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Mussina still puzzled

Monday August 12, 2002

NEW YORK -- This has been a puzzling season for Mike Mussina. The right-hander, who spends much of his time in the clubhouse working on crossword puzzles, has not been able to find the solution to his own baffling problems on the mound.

Mussina earned his 14th victory of the season on Sunday, taking an 8-5 decision against the Oakland A's, but he allowed four runs over six innings, as his ERA crept even closer to 5.00.

"It's everything, its not one thing," Mussina said. "It's not always picking the wrong pitch or it's not simply that [my] mechanics are messed up. It's not [that my] location is poor. It's just a little bit of everything."

Mussina (14-6,4.95 ERA) has given up 10 or more hits in each of his last three starts -- the first time in his career that he has been roughed up to that extent. He is 5-4 with a 6.26 ERA over his last 11 starts.

Mussina gave up three runs in the second inning Sunday as Terrence Long's titanic upper-deck home run tied the game after the Yankees spotted Mussina a 3-0 lead. After that inning, Mussina held Oakland to one run over the next four, looking more like the pitcher his team is accustomed to seeing.

"I thought he was good," said manager Joe Torre. "He had the one bad inning, and it comes down to one thing -- location. He left a cutter up to Long and he hit a home run. He battled, got a lot of ground balls at the end, and, to me, that's the kind of pitcher he is. I think we're making progress."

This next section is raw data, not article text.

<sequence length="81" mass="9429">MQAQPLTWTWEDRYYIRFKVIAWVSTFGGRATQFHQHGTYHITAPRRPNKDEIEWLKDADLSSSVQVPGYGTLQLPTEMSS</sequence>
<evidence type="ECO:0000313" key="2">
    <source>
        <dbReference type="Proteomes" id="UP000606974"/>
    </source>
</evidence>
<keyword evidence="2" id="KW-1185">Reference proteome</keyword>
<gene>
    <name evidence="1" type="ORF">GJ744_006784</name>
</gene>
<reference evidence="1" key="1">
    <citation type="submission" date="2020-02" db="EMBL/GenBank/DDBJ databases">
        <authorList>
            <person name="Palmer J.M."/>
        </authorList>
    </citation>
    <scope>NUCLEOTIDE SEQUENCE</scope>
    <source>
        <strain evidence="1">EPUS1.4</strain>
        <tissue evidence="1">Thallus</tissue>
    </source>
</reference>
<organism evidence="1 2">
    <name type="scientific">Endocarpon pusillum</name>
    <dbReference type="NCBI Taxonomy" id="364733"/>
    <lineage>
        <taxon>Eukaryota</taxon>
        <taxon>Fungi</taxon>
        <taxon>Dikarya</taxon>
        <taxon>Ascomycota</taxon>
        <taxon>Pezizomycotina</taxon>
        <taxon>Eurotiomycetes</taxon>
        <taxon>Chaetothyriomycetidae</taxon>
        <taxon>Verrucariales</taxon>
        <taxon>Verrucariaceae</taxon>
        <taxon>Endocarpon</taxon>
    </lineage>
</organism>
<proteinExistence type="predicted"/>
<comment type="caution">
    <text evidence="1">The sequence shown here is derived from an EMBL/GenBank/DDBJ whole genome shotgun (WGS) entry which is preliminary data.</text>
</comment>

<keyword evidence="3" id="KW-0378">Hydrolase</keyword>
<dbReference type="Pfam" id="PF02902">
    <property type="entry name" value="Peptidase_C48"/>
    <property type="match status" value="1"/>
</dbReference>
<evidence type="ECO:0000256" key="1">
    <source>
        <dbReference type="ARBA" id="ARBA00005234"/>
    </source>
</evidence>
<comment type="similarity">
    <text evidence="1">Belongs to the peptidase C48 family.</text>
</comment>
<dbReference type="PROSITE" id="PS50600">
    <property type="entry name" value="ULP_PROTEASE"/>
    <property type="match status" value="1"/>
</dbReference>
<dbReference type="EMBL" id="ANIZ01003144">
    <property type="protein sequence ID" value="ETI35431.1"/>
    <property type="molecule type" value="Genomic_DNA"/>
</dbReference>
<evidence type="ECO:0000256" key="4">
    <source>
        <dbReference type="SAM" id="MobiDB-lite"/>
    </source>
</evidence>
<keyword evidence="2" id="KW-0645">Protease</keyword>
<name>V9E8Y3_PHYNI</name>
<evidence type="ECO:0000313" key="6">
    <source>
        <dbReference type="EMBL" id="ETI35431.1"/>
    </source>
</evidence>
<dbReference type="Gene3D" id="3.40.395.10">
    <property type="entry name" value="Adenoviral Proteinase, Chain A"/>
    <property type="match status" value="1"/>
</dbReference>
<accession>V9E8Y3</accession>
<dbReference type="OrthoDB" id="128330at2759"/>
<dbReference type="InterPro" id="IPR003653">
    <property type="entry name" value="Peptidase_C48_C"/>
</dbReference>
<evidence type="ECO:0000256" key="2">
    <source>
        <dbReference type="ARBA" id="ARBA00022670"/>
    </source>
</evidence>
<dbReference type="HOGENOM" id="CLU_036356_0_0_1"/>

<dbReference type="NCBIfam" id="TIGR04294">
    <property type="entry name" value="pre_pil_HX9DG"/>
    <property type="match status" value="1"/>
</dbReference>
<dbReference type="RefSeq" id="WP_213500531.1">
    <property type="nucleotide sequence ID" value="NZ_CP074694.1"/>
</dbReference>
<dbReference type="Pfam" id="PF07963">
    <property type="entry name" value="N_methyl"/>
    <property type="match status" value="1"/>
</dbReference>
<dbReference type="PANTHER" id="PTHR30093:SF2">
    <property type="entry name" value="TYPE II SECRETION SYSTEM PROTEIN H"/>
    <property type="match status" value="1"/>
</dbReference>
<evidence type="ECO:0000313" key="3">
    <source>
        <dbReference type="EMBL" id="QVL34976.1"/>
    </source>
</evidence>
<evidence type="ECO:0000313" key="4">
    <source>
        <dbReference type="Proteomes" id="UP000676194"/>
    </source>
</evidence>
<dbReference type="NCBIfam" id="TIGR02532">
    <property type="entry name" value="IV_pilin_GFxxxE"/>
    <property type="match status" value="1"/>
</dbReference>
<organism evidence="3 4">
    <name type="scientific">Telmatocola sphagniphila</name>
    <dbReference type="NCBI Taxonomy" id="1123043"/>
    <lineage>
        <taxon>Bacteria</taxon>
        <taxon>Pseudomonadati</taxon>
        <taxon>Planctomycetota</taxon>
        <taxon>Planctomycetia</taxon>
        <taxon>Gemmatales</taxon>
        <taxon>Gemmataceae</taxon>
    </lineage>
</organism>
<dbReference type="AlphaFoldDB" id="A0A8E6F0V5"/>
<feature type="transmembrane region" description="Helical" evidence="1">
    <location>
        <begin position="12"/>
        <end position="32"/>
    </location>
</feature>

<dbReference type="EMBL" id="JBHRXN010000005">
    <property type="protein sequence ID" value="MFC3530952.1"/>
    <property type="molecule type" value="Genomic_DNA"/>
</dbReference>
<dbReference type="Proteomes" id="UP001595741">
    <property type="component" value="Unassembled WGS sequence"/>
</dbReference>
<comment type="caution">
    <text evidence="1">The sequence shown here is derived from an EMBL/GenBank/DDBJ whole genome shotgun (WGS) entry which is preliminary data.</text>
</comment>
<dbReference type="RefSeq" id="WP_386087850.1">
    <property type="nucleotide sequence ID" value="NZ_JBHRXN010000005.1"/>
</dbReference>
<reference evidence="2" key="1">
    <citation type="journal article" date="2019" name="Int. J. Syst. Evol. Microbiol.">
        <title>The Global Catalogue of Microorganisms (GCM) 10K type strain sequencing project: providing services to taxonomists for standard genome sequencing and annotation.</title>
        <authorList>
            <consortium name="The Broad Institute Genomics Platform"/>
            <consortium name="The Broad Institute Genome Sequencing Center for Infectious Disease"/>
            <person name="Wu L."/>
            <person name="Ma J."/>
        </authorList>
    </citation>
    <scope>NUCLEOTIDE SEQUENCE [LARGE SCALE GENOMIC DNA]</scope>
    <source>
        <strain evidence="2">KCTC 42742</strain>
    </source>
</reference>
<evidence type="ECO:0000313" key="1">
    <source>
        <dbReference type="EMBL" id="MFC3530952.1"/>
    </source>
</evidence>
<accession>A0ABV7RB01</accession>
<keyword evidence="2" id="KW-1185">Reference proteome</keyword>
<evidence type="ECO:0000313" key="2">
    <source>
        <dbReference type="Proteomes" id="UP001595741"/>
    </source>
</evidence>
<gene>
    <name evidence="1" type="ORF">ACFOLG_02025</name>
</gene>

Mussina wasn't sure that Sunday's performance was progress, but he thought that the rest of this season could be a struggle for him.

"It's been that way the whole year," Mussina said. "I think I've come to realize that it's going to be ongoing, and it will be work all year. It's been 4 1/2 months now, and it's going to be that way."

The interesting question for New York will come in October. Should the Yankees reach the postseason for the eighth consecutive season, Torre and pitching coach Mel Stottlemyre will have to make a decision on their four starting pitchers. Assuming they are healthy, Roger Clemens and Andy Pettitte figure to be sure things. But Mussina will be battling David Wells and Orlando Hernandez -- both big-time playoff pitchers in the past -- for the final two spots.

"Maybe if I accept the fact that it's not that easy to throw the ball to the outside corner, that this is just the way it's going to have to be this season, maybe it will let things fall into place," Mussina said. "You try to attack a problem in different ways. If one way doesn't work, you attack it a different way, try to solve the problem."


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